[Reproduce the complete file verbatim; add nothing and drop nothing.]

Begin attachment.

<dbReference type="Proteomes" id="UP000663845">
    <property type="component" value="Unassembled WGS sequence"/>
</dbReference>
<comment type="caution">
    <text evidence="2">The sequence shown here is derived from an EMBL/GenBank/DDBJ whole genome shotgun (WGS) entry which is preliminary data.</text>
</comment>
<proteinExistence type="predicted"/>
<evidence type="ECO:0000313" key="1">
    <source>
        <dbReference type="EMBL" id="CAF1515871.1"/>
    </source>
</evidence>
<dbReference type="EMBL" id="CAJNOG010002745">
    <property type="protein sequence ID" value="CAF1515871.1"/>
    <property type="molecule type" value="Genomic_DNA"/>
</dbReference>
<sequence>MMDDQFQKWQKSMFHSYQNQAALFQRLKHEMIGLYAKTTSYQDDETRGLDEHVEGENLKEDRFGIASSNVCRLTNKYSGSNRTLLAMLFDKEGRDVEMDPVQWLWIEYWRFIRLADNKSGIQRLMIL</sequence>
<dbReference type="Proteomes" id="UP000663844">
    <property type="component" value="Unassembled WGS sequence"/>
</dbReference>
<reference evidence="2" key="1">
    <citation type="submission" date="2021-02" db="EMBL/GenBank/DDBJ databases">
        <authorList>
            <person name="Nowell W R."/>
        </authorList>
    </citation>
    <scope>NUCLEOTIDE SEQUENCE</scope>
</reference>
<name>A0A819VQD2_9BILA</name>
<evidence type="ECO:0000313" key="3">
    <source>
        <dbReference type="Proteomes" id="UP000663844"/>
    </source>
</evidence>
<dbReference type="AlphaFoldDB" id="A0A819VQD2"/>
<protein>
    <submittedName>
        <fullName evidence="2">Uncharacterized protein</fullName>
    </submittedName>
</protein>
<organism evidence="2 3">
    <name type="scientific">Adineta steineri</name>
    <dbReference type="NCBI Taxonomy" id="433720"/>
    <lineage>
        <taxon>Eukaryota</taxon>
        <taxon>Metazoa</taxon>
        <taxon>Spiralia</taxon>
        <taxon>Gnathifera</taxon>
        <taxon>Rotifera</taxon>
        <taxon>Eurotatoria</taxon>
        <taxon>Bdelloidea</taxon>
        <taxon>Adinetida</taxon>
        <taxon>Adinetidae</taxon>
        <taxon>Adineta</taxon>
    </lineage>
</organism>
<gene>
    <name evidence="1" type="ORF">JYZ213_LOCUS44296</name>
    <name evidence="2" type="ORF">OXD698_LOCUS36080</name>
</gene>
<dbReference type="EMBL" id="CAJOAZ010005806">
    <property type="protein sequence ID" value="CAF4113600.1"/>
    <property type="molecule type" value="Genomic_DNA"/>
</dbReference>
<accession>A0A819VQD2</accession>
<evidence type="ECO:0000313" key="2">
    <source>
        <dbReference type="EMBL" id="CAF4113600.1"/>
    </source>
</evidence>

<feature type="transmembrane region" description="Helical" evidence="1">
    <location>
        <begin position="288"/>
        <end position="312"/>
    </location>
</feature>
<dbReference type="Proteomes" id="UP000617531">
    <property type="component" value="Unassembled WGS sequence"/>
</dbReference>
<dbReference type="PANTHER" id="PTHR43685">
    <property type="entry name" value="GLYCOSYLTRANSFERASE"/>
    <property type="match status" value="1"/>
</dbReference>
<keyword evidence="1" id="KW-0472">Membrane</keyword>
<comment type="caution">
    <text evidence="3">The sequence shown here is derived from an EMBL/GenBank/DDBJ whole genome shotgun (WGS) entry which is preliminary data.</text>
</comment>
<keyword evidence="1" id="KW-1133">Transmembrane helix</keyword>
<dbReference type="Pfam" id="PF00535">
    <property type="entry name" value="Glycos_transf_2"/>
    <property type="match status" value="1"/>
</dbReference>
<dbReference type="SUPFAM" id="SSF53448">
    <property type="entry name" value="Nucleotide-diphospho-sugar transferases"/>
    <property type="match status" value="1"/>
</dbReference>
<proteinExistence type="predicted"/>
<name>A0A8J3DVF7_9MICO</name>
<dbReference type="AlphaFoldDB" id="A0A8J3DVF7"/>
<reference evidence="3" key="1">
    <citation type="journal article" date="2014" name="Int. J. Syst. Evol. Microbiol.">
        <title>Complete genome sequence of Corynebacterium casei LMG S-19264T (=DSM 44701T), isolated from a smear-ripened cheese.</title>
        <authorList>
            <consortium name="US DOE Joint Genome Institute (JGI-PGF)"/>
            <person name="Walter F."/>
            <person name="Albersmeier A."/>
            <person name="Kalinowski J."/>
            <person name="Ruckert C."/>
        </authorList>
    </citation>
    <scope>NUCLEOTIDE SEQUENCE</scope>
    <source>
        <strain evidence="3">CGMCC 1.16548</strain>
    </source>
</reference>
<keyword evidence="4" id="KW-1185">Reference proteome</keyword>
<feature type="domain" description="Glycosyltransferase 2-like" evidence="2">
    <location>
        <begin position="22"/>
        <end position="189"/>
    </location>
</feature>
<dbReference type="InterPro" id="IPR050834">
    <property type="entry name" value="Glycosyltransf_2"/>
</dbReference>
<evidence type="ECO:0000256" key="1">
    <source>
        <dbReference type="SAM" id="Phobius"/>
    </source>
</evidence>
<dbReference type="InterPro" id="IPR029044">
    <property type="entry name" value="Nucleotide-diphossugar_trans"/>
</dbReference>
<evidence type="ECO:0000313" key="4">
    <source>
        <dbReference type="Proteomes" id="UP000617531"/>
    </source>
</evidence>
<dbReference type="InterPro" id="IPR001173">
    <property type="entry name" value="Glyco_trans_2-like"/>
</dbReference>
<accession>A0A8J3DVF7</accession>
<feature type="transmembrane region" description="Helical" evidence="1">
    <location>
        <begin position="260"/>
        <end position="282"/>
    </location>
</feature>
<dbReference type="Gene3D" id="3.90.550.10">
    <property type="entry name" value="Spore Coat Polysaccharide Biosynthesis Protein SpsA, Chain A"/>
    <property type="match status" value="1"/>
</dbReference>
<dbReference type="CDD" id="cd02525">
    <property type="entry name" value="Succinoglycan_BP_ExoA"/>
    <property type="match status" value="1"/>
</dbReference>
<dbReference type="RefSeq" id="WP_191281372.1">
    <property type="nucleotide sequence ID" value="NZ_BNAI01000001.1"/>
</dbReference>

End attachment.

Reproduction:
<dbReference type="Proteomes" id="UP000663845">
    <property type="component" value="Unassembled WGS sequence"/>
</dbReference>
<comment type="caution">
    <text evidence="2">The sequence shown here is derived from an EMBL/GenBank/DDBJ whole genome shotgun (WGS) entry which is preliminary data.</text>
</comment>
<proteinExistence type="predicted"/>
<evidence type="ECO:0000313" key="1">
    <source>
        <dbReference type="EMBL" id="CAF1515871.1"/>
    </source>
</evidence>
<dbReference type="EMBL" id="CAJNOG010002745">
    <property type="protein sequence ID" value="CAF1515871.1"/>
    <property type="molecule type" value="Genomic_DNA"/>
</dbReference>
<sequence>MMDDQFQKWQKSMFHSYQNQAALFQRLKHEMIGLYAKTTSYQDDETRGLDEHVEGENLKEDRFGIASSNVCRLTNKYSGSNRTLLAMLFDKEGRDVEMDPVQWLWIEYWRFIRLADNKSGIQRLMIL</sequence>
<dbReference type="Proteomes" id="UP000663844">
    <property type="component" value="Unassembled WGS sequence"/>
</dbReference>
<reference evidence="2" key="1">
    <citation type="submission" date="2021-02" db="EMBL/GenBank/DDBJ databases">
        <authorList>
            <person name="Nowell W R."/>
        </authorList>
    </citation>
    <scope>NUCLEOTIDE SEQUENCE</scope>
</reference>
<name>A0A819VQD2_9BILA</name>
<evidence type="ECO:0000313" key="3">
    <source>
        <dbReference type="Proteomes" id="UP000663844"/>
    </source>
</evidence>
<dbReference type="AlphaFoldDB" id="A0A819VQD2"/>
<protein>
    <submittedName>
        <fullName evidence="2">Uncharacterized protein</fullName>
    </submittedName>
</protein>
<organism evidence="2 3">
    <name type="scientific">Adineta steineri</name>
    <dbReference type="NCBI Taxonomy" id="433720"/>
    <lineage>
        <taxon>Eukaryota</taxon>
        <taxon>Metazoa</taxon>
        <taxon>Spiralia</taxon>
        <taxon>Gnathifera</taxon>
        <taxon>Rotifera</taxon>
        <taxon>Eurotatoria</taxon>
        <taxon>Bdelloidea</taxon>
        <taxon>Adinetida</taxon>
        <taxon>Adinetidae</taxon>
        <taxon>Adineta</taxon>
    </lineage>
</organism>
<gene>
    <name evidence="1" type="ORF">JYZ213_LOCUS44296</name>
    <name evidence="2" type="ORF">OXD698_LOCUS36080</name>
</gene>
<dbReference type="EMBL" id="CAJOAZ010005806">
    <property type="protein sequence ID" value="CAF4113600.1"/>
    <property type="molecule type" value="Genomic_DNA"/>
</dbReference>
<accession>A0A819VQD2</accession>
<evidence type="ECO:0000313" key="2">
    <source>
        <dbReference type="EMBL" id="CAF4113600.1"/>
    </source>
</evidence>

<feature type="transmembrane region" description="Helical" evidence="1">
    <location>
        <begin position="288"/>
        <end position="312"/>
    </location>
</feature>
<dbReference type="Proteomes" id="UP000617531">
    <property type="component" value="Unassembled WGS sequence"/>
</dbReference>
<dbReference type="PANTHER" id="PTHR43685">
    <property type="entry name" value="GLYCOSYLTRANSFERASE"/>
    <property type="match status" value="1"/>
</dbReference>
<keyword evidence="1" id="KW-0472">Membrane</keyword>
<comment type="caution">
    <text evidence="3">The sequence shown here is derived from an EMBL/GenBank/DDBJ whole genome shotgun (WGS) entry which is preliminary data.</text>
</comment>
<keyword evidence="1" id="KW-1133">Transmembrane helix</keyword>
<dbReference type="Pfam" id="PF00535">
    <property type="entry name" value="Glycos_transf_2"/>
    <property type="match status" value="1"/>
</dbReference>
<dbReference type="SUPFAM" id="SSF53448">
    <property type="entry name" value="Nucleotide-diphospho-sugar transferases"/>
    <property type="match status" value="1"/>
</dbReference>
<proteinExistence type="predicted"/>
<name>A0A8J3DVF7_9MICO</name>
<dbReference type="AlphaFoldDB" id="A0A8J3DVF7"/>
<reference evidence="3" key="1">
    <citation type="journal article" date="2014" name="Int. J. Syst. Evol. Microbiol.">
        <title>Complete genome sequence of Corynebacterium casei LMG S-19264T (=DSM 44701T), isolated from a smear-ripened cheese.</title>
        <authorList>
            <consortium name="US DOE Joint Genome Institute (JGI-PGF)"/>
            <person name="Walter F."/>
            <person name="Albersmeier A."/>
            <person name="Kalinowski J."/>
            <person name="Ruckert C."/>
        </authorList>
    </citation>
    <scope>NUCLEOTIDE SEQUENCE</scope>
    <source>
        <strain evidence="3">CGMCC 1.16548</strain>
    </source>
</reference>
<keyword evidence="4" id="KW-1185">Reference proteome</keyword>
<feature type="domain" description="Glycosyltransferase 2-like" evidence="2">
    <location>
        <begin position="22"/>
        <end position="189"/>
    </location>
</feature>
<dbReference type="InterPro" id="IPR050834">
    <property type="entry name" value="Glycosyltransf_2"/>
</dbReference>
<evidence type="ECO:0000256" key="1">
    <source>
        <dbReference type="SAM" id="Phobius"/>
    </source>
</evidence>
<dbReference type="InterPro" id="IPR029044">
    <property type="entry name" value="Nucleotide-diphossugar_trans"/>
</dbReference>
<evidence type="ECO:0000313" key="4">
    <source>
        <dbReference type="Proteomes" id="UP000617531"/>
    </source>
</evidence>
<dbReference type="InterPro" id="IPR001173">
    <property type="entry name" value="Glyco_trans_2-like"/>
</dbReference>
<accession>A0A8J3DVF7</accession>
<feature type="transmembrane region" description="Helical" evidence="1">
    <location>
        <begin position="260"/>
        <end position="282"/>
    </location>
</feature>
<dbReference type="Gene3D" id="3.90.550.10">
    <property type="entry name" value="Spore Coat Polysaccharide Biosynthesis Protein SpsA, Chain A"/>
    <property type="match status" value="1"/>
</dbReference>
<dbReference type="CDD" id="cd02525">
    <property type="entry name" value="Succinoglycan_BP_ExoA"/>
    <property type="match status" value="1"/>
</dbReference>
<dbReference type="RefSeq" id="WP_191281372.1">
    <property type="nucleotide sequence ID" value="NZ_BNAI01000001.1"/>
</dbReference>